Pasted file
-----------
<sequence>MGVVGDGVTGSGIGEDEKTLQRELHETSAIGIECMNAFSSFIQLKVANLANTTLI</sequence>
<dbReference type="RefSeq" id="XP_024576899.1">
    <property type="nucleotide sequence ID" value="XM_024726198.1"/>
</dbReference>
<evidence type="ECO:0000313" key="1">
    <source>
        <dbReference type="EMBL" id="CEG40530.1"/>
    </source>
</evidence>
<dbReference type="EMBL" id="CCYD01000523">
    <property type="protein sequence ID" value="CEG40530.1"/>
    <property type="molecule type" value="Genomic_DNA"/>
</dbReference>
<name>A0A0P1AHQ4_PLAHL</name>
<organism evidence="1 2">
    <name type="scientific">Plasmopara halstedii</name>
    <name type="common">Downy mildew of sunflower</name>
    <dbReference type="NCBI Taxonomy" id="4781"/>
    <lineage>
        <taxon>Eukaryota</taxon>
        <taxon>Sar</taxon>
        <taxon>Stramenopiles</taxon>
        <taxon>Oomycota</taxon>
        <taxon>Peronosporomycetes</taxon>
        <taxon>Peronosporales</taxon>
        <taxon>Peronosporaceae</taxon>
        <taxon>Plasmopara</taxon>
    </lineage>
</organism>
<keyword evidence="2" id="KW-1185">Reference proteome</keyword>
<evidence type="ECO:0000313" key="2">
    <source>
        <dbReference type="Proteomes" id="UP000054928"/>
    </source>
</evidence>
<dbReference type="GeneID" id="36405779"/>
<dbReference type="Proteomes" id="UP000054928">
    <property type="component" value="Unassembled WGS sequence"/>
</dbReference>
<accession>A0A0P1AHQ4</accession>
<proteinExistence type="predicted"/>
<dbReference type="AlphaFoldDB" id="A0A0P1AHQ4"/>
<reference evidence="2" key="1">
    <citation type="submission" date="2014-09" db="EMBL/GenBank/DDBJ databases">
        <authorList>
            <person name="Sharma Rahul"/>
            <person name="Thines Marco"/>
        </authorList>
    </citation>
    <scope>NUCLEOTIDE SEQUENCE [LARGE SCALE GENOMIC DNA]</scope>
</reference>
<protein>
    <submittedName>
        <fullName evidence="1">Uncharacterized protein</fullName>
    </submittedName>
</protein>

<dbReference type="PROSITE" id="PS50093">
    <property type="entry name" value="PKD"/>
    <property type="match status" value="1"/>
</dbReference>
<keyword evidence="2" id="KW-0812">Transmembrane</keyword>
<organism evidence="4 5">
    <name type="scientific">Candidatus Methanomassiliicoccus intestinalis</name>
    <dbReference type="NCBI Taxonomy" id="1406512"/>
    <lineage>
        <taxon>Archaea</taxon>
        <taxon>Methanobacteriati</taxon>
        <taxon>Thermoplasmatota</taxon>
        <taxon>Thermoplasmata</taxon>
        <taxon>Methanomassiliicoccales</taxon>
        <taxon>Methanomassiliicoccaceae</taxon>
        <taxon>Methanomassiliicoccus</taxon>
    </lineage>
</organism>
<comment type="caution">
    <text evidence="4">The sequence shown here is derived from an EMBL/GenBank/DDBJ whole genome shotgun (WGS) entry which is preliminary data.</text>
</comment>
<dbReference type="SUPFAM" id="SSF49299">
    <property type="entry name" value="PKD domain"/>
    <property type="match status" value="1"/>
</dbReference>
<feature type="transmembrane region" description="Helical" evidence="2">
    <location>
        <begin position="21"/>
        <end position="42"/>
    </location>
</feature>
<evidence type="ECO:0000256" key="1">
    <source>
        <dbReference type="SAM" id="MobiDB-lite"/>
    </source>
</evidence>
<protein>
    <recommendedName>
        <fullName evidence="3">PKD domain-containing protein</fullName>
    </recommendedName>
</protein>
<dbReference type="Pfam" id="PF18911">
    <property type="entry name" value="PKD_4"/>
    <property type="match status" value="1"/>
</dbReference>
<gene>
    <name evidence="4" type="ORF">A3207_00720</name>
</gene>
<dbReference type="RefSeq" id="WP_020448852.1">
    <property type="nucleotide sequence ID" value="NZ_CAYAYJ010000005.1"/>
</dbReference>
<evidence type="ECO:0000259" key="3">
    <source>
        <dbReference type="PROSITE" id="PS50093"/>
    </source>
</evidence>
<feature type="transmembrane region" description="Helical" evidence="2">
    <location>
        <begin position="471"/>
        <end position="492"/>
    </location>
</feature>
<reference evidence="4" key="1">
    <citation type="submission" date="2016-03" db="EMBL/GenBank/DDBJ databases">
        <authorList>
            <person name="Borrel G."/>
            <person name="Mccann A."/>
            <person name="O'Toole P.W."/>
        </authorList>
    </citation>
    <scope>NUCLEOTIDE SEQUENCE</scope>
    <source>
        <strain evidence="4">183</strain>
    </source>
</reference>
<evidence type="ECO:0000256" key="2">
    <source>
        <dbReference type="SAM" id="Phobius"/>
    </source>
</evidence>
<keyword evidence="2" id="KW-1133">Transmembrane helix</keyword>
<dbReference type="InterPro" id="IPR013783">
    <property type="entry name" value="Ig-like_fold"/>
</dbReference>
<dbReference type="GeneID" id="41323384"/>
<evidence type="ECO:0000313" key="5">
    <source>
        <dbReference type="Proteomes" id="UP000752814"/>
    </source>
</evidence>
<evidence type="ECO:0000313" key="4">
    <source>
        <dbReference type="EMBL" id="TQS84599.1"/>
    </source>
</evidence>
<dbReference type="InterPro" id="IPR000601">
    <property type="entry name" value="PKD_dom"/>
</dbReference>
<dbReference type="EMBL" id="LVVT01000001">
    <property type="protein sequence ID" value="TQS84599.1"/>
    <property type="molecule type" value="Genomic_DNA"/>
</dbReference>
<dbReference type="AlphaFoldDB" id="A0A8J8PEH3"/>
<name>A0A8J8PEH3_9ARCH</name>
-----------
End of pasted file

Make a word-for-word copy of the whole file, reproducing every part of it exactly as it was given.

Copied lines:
<sequence>MGVVGDGVTGSGIGEDEKTLQRELHETSAIGIECMNAFSSFIQLKVANLANTTLI</sequence>
<dbReference type="RefSeq" id="XP_024576899.1">
    <property type="nucleotide sequence ID" value="XM_024726198.1"/>
</dbReference>
<evidence type="ECO:0000313" key="1">
    <source>
        <dbReference type="EMBL" id="CEG40530.1"/>
    </source>
</evidence>
<dbReference type="EMBL" id="CCYD01000523">
    <property type="protein sequence ID" value="CEG40530.1"/>
    <property type="molecule type" value="Genomic_DNA"/>
</dbReference>
<name>A0A0P1AHQ4_PLAHL</name>
<organism evidence="1 2">
    <name type="scientific">Plasmopara halstedii</name>
    <name type="common">Downy mildew of sunflower</name>
    <dbReference type="NCBI Taxonomy" id="4781"/>
    <lineage>
        <taxon>Eukaryota</taxon>
        <taxon>Sar</taxon>
        <taxon>Stramenopiles</taxon>
        <taxon>Oomycota</taxon>
        <taxon>Peronosporomycetes</taxon>
        <taxon>Peronosporales</taxon>
        <taxon>Peronosporaceae</taxon>
        <taxon>Plasmopara</taxon>
    </lineage>
</organism>
<keyword evidence="2" id="KW-1185">Reference proteome</keyword>
<evidence type="ECO:0000313" key="2">
    <source>
        <dbReference type="Proteomes" id="UP000054928"/>
    </source>
</evidence>
<dbReference type="GeneID" id="36405779"/>
<dbReference type="Proteomes" id="UP000054928">
    <property type="component" value="Unassembled WGS sequence"/>
</dbReference>
<accession>A0A0P1AHQ4</accession>
<proteinExistence type="predicted"/>
<dbReference type="AlphaFoldDB" id="A0A0P1AHQ4"/>
<reference evidence="2" key="1">
    <citation type="submission" date="2014-09" db="EMBL/GenBank/DDBJ databases">
        <authorList>
            <person name="Sharma Rahul"/>
            <person name="Thines Marco"/>
        </authorList>
    </citation>
    <scope>NUCLEOTIDE SEQUENCE [LARGE SCALE GENOMIC DNA]</scope>
</reference>
<protein>
    <submittedName>
        <fullName evidence="1">Uncharacterized protein</fullName>
    </submittedName>
</protein>

<dbReference type="PROSITE" id="PS50093">
    <property type="entry name" value="PKD"/>
    <property type="match status" value="1"/>
</dbReference>
<keyword evidence="2" id="KW-0812">Transmembrane</keyword>
<organism evidence="4 5">
    <name type="scientific">Candidatus Methanomassiliicoccus intestinalis</name>
    <dbReference type="NCBI Taxonomy" id="1406512"/>
    <lineage>
        <taxon>Archaea</taxon>
        <taxon>Methanobacteriati</taxon>
        <taxon>Thermoplasmatota</taxon>
        <taxon>Thermoplasmata</taxon>
        <taxon>Methanomassiliicoccales</taxon>
        <taxon>Methanomassiliicoccaceae</taxon>
        <taxon>Methanomassiliicoccus</taxon>
    </lineage>
</organism>
<comment type="caution">
    <text evidence="4">The sequence shown here is derived from an EMBL/GenBank/DDBJ whole genome shotgun (WGS) entry which is preliminary data.</text>
</comment>
<dbReference type="SUPFAM" id="SSF49299">
    <property type="entry name" value="PKD domain"/>
    <property type="match status" value="1"/>
</dbReference>
<feature type="transmembrane region" description="Helical" evidence="2">
    <location>
        <begin position="21"/>
        <end position="42"/>
    </location>
</feature>
<evidence type="ECO:0000256" key="1">
    <source>
        <dbReference type="SAM" id="MobiDB-lite"/>
    </source>
</evidence>
<protein>
    <recommendedName>
        <fullName evidence="3">PKD domain-containing protein</fullName>
    </recommendedName>
</protein>
<dbReference type="Pfam" id="PF18911">
    <property type="entry name" value="PKD_4"/>
    <property type="match status" value="1"/>
</dbReference>
<gene>
    <name evidence="4" type="ORF">A3207_00720</name>
</gene>
<dbReference type="RefSeq" id="WP_020448852.1">
    <property type="nucleotide sequence ID" value="NZ_CAYAYJ010000005.1"/>
</dbReference>
<evidence type="ECO:0000259" key="3">
    <source>
        <dbReference type="PROSITE" id="PS50093"/>
    </source>
</evidence>
<feature type="transmembrane region" description="Helical" evidence="2">
    <location>
        <begin position="471"/>
        <end position="492"/>
    </location>
</feature>
<reference evidence="4" key="1">
    <citation type="submission" date="2016-03" db="EMBL/GenBank/DDBJ databases">
        <authorList>
            <person name="Borrel G."/>
            <person name="Mccann A."/>
            <person name="O'Toole P.W."/>
        </authorList>
    </citation>
    <scope>NUCLEOTIDE SEQUENCE</scope>
    <source>
        <strain evidence="4">183</strain>
    </source>
</reference>
<evidence type="ECO:0000256" key="2">
    <source>
        <dbReference type="SAM" id="Phobius"/>
    </source>
</evidence>
<keyword evidence="2" id="KW-1133">Transmembrane helix</keyword>
<dbReference type="InterPro" id="IPR013783">
    <property type="entry name" value="Ig-like_fold"/>
</dbReference>
<dbReference type="GeneID" id="41323384"/>
<evidence type="ECO:0000313" key="5">
    <source>
        <dbReference type="Proteomes" id="UP000752814"/>
    </source>
</evidence>
<evidence type="ECO:0000313" key="4">
    <source>
        <dbReference type="EMBL" id="TQS84599.1"/>
    </source>
</evidence>
<dbReference type="InterPro" id="IPR000601">
    <property type="entry name" value="PKD_dom"/>
</dbReference>
<dbReference type="EMBL" id="LVVT01000001">
    <property type="protein sequence ID" value="TQS84599.1"/>
    <property type="molecule type" value="Genomic_DNA"/>
</dbReference>
<dbReference type="AlphaFoldDB" id="A0A8J8PEH3"/>
<name>A0A8J8PEH3_9ARCH</name>